Austrian macroeconomists of the interwar period saw the economy as a complex adaptive system, in which macroeconomic variables emerge from the interaction between millions of purposefully acting agents. Recent advances in computation technology allow us to build empirically salient synthetic economies in silico, and thereby formalize many Austrian insights.
Deirdre McCloskey’s trilogy on the Bourgeois Era has set a new intellectual standard in discussing the “Great Fact” of human history. McCloskey’s answer is it is not technological, it is not even institutional, it is ideological and without that ideological component you cannot explain the rise of the Western World. Our contribution to this symposium is to emphasize the role of “two-tiered” entrepreneurship in explaining this “Great Fact.”…
Our contribution in this chapter is to address the argument made by philosopher Samuel Freeman (2001) that libertarianism is not a liberal view. Freeman’s argument is based on the claim that full alienability of property rights is antithetical to liberal political institutions. We address Freeman’s argument by arguing twofold.
Over the past few years, the federal government and local governments have increasingly turned to “nudges” as solutions to many problems caused by behavioral biases. Such efforts often run into opposition owing to their paternalistic nature, but nonpaternalistic nudges can be equally effective at improving consumers’ choices. In contrast to paternalistic nudges, nonpaternalistic policies do not impose policymakers’ errors on consumers if policymakers misdiagnose the underlying behavioral bias, and they thus avoid harming consumers by pushing them toward suboptimal choices.
When directives rather than contracts determine rights to water flows, agents will substitute away from securing water rights by contract toward securing them through political directives. Especially when they are legitimated by court rulings, such directives alter the rules that govern social interaction.
In 2002, Congress passed the Medical Device User Fee and Modernization Act, with the aim of pushing the FDA to speed up the approval process for medical devices. This law levied large user fees on medical device manufacturers in exchange for the promise of shorter review times by the FDA. Whether the act has resulted in shorter review times has been unclear. This study conducted a regression analysis to address this question, using data on FDA review times for devices seeking approval between 1991 and 2012.
This paper examines the US Department of Labor’s proposed regulation to extend overtime pay to employees with base salaries of $23,660 to $50,440. While the Department of Labor claims that this change will encourage additional hiring, improve the well-being of employees, and lead to higher paychecks, economic theory and empirical evidence suggest otherwise.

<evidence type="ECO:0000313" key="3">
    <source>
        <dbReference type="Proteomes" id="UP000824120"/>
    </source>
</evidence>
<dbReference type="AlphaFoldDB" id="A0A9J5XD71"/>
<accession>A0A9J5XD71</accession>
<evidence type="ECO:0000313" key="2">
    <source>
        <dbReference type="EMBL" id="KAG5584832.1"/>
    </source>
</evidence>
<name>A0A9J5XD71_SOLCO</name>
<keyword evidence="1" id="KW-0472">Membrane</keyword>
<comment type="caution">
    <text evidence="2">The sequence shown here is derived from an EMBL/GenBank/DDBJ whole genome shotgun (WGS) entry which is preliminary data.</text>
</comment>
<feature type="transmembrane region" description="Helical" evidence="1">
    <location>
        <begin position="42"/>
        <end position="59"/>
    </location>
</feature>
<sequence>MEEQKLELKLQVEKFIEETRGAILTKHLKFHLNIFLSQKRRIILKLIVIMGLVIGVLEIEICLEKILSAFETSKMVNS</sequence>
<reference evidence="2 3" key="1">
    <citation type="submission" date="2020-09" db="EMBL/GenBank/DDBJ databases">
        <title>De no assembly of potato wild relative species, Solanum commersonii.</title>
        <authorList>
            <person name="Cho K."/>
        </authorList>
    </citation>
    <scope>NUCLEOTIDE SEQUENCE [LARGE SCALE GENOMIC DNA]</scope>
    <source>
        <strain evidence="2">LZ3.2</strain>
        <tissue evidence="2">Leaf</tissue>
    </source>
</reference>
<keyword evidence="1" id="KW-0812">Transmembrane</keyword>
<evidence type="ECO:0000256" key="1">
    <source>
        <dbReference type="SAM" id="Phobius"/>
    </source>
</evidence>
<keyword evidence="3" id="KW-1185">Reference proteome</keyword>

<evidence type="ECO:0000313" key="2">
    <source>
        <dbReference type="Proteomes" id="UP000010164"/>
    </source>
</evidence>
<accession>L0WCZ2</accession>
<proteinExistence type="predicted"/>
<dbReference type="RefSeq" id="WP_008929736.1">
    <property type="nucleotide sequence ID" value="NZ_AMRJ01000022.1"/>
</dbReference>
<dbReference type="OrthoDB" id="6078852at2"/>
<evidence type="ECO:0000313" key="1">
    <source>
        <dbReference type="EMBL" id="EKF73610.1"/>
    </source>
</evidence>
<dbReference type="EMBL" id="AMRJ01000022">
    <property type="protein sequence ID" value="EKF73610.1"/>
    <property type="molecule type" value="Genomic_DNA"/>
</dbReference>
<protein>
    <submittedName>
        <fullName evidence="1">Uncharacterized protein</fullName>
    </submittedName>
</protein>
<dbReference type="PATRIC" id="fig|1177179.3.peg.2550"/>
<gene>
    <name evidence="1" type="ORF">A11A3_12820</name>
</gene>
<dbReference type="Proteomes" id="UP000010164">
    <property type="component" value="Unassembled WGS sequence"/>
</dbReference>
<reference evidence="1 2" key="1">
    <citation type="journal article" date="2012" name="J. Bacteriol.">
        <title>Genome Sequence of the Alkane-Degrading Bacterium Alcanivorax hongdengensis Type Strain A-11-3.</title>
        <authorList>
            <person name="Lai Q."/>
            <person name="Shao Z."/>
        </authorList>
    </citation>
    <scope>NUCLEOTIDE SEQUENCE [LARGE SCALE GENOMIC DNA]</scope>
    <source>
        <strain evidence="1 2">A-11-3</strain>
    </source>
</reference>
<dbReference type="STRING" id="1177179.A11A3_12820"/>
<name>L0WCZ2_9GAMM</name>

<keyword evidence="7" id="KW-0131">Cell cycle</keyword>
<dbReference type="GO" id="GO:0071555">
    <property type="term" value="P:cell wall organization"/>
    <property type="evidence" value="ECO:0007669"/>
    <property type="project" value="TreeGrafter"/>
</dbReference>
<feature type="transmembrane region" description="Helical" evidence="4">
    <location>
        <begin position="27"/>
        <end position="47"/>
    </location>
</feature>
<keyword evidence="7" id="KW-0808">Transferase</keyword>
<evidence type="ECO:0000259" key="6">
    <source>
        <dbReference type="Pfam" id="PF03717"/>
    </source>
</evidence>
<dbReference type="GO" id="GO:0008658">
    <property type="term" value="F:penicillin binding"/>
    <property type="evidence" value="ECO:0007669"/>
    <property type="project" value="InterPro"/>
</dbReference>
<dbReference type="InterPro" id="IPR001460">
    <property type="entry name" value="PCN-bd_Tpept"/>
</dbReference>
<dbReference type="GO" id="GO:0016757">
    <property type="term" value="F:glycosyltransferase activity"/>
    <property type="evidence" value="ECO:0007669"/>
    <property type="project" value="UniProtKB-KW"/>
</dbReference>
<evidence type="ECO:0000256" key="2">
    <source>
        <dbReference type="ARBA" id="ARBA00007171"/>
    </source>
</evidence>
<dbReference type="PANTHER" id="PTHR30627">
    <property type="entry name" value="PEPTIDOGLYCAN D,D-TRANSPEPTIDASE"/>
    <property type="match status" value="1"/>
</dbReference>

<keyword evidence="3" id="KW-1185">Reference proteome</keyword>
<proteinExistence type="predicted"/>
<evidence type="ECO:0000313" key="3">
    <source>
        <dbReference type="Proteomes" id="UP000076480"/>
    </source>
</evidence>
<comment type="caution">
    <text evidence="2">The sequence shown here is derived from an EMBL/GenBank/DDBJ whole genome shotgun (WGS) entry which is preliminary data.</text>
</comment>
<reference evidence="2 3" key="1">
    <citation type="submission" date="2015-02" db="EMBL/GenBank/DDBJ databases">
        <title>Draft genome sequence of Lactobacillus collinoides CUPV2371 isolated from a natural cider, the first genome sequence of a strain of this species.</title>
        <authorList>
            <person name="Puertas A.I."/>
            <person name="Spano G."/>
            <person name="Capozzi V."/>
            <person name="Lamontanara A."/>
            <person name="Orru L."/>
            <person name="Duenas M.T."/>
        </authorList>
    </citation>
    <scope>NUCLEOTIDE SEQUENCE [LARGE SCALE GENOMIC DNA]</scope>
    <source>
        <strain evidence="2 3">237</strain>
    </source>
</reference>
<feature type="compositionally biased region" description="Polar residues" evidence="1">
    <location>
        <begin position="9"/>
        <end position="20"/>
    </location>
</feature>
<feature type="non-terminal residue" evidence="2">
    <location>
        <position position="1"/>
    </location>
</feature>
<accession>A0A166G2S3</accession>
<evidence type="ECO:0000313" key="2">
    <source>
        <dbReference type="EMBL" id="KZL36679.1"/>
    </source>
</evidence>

To the extent that transaction costs reduce economic efficiency, these costs provide opportunities for entrepreneurs to earn a profit by reducing these costs. We employ an extension of Epstein and Axtell’s (1996) Sugarscape to demonstrate this point one type of transaction costs: search costs.
This paper provides a comprehensive survey of the contributions of the Austrian school of economics, with specific emphasis on post-WWII developments. We provide a brief history and overview of the original theorists of the Austrian school in order to set the stage for the subsequent development of their ideas by Ludwig von Mises and F.A. Hayek.
National defense is the textbook example of a public good. In order to understand how economists present public goods to undergraduates, we analyze 50 texts from across three widely taught undergraduate economics courses: principles of economics, intermediate microeconomics, and public finance.
Information, investment and innovation are the engines of economic growth in the 21st century. Yet regulatory accumulation and outdated regulatory processes are preventing both the private and public sectors from effectively using the three “I’s” to solve problems and grow the economy.
Mercatus PhD Fellow Vipin Veetil, along with Akshaya Vijayalakshmi and Srikanth Viswanathan, address Amartya Sen's criticism of cash-transfer programs such as education vouchers in the Wall Street Journal.
Discovery, Capitalism, and Distributive Justice makes Kirzner’s case for the idea that entrepreneurial profit is both essential for an economy and profoundly just. Asserting that the problem with standard criticism of capitalist income distribution is a failure to see capitalism as a “discovery procedure,” Kirzner argues that production and subsequent profit are neither automatic nor guaranteed.